The U.S. Federal Reserve Bank released its latest Beige Book on Wednesday, January 11th. In it, U.S. central bank officials included in the survey indicated that U.S. economic conditions in their respective regions seemed to have improved somewhat in December of 2011 compared with conditions observed the previous month.

The Fed's Beige Book is released eight times per year several weeks ahead of the next Federal Open Market Committee (FOMC) meeting. This particular Beige Book report was put together by staff at the San Francisco Federal Reserve Bank for the January 24-25th FOMC meeting.

More formally entitled, Current Economic Conditions, the Beige Book report generally contains anecdotal evidence compiled from information supplied by staff at the twelve regional Federal Reserve banks about economic conditions in their district.

Financial and precious metals markets tend to focus on the Beige Book because FOMC members reportedly use this public document, along with its private and potentially more significant Green and Blue books, to influence their future interest rate decisions.

U.S. Economic Activity Improved in December

Specifically, the closely watched report noted that U.S. economic activity gained at a modest to moderate pace in December. This showed an improvement versus the November Beige Book that indicated slow economic growth in some Federal Reserve districts.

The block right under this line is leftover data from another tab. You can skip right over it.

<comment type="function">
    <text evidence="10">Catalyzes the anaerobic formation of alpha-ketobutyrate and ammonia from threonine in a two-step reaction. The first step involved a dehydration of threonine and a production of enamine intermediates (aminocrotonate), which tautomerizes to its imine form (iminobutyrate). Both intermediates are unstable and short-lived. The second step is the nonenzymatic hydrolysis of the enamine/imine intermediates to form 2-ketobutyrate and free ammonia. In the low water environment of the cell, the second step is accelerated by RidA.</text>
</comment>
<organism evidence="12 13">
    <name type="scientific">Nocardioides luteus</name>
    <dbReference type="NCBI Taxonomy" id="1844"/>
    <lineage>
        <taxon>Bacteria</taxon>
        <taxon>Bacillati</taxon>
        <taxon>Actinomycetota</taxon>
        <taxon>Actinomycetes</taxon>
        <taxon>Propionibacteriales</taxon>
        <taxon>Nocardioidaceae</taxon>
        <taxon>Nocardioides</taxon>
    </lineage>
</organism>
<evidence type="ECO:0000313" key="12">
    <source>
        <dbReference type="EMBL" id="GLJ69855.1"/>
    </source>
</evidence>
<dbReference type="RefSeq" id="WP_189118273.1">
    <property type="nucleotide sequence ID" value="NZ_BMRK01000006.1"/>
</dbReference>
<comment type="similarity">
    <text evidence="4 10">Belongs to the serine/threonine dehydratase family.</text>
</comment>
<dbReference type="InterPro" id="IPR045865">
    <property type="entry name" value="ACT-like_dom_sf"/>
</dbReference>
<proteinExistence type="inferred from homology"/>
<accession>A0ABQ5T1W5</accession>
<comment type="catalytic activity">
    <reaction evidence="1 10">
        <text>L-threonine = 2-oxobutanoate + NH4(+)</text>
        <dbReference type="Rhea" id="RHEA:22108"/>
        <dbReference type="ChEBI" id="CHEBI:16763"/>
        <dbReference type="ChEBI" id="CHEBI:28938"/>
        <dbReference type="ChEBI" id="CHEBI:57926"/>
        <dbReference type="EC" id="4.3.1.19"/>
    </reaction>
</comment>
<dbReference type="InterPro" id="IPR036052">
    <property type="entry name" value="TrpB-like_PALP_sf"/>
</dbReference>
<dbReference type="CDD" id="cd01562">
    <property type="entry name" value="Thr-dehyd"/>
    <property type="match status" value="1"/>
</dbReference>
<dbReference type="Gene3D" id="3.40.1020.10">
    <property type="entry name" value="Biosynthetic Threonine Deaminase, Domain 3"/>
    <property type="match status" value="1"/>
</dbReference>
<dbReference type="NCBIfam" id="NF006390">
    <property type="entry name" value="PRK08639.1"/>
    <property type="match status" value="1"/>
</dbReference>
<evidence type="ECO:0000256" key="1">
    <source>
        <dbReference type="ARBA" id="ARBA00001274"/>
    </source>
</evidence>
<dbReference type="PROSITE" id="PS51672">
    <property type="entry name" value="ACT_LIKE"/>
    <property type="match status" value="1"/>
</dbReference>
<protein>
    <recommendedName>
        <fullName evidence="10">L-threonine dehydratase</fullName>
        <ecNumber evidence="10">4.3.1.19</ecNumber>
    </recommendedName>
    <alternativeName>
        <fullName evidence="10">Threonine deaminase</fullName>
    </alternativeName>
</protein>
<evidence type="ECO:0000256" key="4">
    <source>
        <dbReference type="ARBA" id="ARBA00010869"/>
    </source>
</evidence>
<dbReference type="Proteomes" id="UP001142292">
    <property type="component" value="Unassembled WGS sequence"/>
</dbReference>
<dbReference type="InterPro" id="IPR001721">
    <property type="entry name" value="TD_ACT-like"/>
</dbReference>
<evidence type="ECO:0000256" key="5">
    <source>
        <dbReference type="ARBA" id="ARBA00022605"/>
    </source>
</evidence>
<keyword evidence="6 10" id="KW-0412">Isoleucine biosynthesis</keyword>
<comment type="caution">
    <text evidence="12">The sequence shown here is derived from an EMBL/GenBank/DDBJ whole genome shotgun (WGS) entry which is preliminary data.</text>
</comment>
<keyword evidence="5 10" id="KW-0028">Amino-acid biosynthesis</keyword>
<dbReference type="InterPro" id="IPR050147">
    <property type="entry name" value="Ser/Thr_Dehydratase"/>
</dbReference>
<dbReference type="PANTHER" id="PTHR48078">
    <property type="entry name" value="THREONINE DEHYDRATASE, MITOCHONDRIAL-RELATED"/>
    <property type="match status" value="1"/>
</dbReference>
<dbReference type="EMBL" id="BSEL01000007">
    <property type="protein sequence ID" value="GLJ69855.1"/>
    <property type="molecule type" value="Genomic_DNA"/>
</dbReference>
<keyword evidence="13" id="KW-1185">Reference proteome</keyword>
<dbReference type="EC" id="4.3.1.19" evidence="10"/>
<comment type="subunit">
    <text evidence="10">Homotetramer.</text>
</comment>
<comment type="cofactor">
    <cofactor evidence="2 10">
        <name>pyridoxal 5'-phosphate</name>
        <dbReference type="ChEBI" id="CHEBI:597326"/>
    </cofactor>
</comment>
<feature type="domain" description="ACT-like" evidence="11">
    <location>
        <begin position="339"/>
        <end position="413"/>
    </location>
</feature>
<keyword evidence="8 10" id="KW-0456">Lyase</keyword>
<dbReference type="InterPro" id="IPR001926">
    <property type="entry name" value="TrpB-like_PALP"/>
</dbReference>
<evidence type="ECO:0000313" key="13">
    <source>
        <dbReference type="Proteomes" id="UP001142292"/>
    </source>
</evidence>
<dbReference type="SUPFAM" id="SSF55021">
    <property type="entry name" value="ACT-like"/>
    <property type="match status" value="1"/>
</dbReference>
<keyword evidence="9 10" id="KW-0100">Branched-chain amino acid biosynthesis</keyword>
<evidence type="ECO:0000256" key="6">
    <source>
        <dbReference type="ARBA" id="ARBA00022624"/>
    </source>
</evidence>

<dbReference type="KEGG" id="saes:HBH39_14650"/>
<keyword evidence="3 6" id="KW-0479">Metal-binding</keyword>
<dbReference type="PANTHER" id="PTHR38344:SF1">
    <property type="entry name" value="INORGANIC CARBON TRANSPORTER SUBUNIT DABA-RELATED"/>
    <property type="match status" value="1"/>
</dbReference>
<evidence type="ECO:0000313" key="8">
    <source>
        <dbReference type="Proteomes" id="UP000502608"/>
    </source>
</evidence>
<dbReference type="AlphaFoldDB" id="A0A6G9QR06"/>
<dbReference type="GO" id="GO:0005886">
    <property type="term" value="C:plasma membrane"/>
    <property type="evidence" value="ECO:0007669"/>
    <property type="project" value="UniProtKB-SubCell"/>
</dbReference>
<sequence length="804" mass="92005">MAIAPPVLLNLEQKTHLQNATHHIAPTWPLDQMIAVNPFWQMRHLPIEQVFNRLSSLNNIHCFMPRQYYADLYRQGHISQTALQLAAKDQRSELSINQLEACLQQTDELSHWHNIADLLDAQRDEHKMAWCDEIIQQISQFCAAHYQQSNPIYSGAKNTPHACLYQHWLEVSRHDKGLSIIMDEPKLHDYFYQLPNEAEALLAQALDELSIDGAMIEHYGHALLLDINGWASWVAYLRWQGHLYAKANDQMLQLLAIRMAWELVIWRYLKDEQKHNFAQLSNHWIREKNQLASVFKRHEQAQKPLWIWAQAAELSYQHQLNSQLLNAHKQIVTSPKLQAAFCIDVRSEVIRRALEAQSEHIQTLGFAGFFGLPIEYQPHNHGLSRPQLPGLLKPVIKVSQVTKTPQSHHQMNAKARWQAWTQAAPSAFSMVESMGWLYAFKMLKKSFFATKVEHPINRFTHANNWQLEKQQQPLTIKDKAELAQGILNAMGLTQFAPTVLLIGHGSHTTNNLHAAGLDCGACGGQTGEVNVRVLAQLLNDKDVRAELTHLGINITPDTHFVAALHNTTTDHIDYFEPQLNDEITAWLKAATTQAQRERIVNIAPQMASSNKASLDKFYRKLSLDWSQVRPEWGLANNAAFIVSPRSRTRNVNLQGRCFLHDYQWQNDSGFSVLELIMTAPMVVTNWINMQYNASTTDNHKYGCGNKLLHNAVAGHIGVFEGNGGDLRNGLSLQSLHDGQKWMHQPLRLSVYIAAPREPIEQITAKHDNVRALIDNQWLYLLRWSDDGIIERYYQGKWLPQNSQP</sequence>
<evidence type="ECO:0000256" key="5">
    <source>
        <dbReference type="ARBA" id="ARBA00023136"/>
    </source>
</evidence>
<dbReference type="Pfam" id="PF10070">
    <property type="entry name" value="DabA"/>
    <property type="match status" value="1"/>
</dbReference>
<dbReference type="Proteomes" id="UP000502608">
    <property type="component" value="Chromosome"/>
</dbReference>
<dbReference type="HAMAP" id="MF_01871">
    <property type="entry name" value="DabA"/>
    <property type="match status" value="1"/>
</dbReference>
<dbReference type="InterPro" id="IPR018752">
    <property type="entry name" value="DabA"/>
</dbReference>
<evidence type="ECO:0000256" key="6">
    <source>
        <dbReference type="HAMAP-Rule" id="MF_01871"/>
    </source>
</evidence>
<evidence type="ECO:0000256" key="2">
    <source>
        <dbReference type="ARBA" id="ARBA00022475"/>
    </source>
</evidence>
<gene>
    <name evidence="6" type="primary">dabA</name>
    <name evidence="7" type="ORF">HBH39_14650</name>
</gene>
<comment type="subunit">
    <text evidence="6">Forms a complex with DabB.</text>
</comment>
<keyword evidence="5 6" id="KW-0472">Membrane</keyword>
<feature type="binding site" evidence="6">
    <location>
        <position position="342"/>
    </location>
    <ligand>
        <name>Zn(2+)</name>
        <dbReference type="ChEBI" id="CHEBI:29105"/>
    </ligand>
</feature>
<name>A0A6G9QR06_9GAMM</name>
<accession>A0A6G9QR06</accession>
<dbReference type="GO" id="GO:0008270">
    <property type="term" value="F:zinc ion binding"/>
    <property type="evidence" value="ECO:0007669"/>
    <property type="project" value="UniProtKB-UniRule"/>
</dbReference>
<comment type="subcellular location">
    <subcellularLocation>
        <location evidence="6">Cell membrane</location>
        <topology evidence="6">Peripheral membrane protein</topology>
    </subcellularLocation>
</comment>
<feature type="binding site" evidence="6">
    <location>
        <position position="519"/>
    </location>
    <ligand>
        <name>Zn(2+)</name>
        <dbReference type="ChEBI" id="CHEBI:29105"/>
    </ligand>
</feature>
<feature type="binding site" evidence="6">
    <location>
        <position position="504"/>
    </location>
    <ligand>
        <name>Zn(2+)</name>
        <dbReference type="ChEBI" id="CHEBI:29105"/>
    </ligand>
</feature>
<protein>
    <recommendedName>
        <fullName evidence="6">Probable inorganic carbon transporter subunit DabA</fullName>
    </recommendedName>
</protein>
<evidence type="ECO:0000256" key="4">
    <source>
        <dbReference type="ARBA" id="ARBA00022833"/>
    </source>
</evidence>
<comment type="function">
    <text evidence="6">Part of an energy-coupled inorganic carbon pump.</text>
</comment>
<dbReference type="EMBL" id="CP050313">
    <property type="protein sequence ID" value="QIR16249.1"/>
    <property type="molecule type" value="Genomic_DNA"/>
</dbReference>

Furthermore, the report observed that U.S. retail sales over the key December holiday period had improved noticeably versus the previous year's sales data. In addition, car sales were reported as especially strong, and the demand for non-financial services remained buoyant.

Fed Sees Subdued Inflation

With respect to price and wage pressures that could result in rising inflation, the Fed's report characterized them as quite limited, despite relatively high commodity price levels. Also, real estate values remained depressed, but seemed to have stabilized, and bank lending increased.

The report noted that wages and other labor costs were largely stable due to relatively low hiring levels and a persistently high U.S. Unemployment Rate, although jobs data has shown a favorable trend in the United States since late 2009.

Latest Jobs Report Shows U.S. Employment Picture Gradually Improving.

In its most recent Employment Report, the U.S. Unemployment Rate for December was reported by the U.S. Bureau of Labor Statistics on January 6th at the 8.5% level. This result showed a welcome improvement from the 8.7% number seen for the previous month.

In addition, U.S. Non-Farm Payrolls for December showed an impressive rise of 200K that was considerably better than market analysts' consensus of 150K. Nevertheless, the previous month's 120K result was revised lower to 100K.

The percent of U.S. workers actively seeking employment peaked at 10.2% in November of 2009 and has since gradually declined. Nevertheless, the headline employment number remains on the high side since its lowest level since the new millennium began was seen in late 2000 when it fell to a mere 3.9%.